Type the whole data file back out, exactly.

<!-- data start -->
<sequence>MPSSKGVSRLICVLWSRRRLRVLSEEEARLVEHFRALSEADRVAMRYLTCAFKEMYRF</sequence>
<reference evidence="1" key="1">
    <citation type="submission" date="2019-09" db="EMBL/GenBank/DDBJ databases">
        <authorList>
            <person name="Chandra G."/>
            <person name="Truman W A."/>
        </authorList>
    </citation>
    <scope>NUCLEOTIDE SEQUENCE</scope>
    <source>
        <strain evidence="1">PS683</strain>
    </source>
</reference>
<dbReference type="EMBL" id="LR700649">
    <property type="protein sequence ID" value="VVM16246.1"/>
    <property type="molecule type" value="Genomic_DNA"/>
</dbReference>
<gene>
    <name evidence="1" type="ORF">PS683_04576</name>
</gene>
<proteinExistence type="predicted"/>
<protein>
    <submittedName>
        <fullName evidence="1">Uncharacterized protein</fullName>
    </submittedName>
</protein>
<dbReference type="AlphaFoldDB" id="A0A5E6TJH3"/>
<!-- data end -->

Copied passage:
<sequence>MPSSKGVSRLICVLWSRRRLRVLSEEEARLVEHFRALSEADRVAMRYLTCAFKEMYRF</sequence>
<reference evidence="1" key="1">
    <citation type="submission" date="2019-09" db="EMBL/GenBank/DDBJ databases">
        <authorList>
            <person name="Chandra G."/>
            <person name="Truman W A."/>
        </authorList>
    </citation>
    <scope>NUCLEOTIDE SEQUENCE</scope>
    <source>
        <strain evidence="1">PS683</strain>
    </source>
</reference>
<dbReference type="EMBL" id="LR700649">
    <property type="protein sequence ID" value="VVM16246.1"/>
    <property type="molecule type" value="Genomic_DNA"/>
</dbReference>
<gene>
    <name evidence="1" type="ORF">PS683_04576</name>
</gene>
<proteinExistence type="predicted"/>
<protein>
    <submittedName>
        <fullName evidence="1">Uncharacterized protein</fullName>
    </submittedName>
</protein>
<dbReference type="AlphaFoldDB" id="A0A5E6TJH3"/>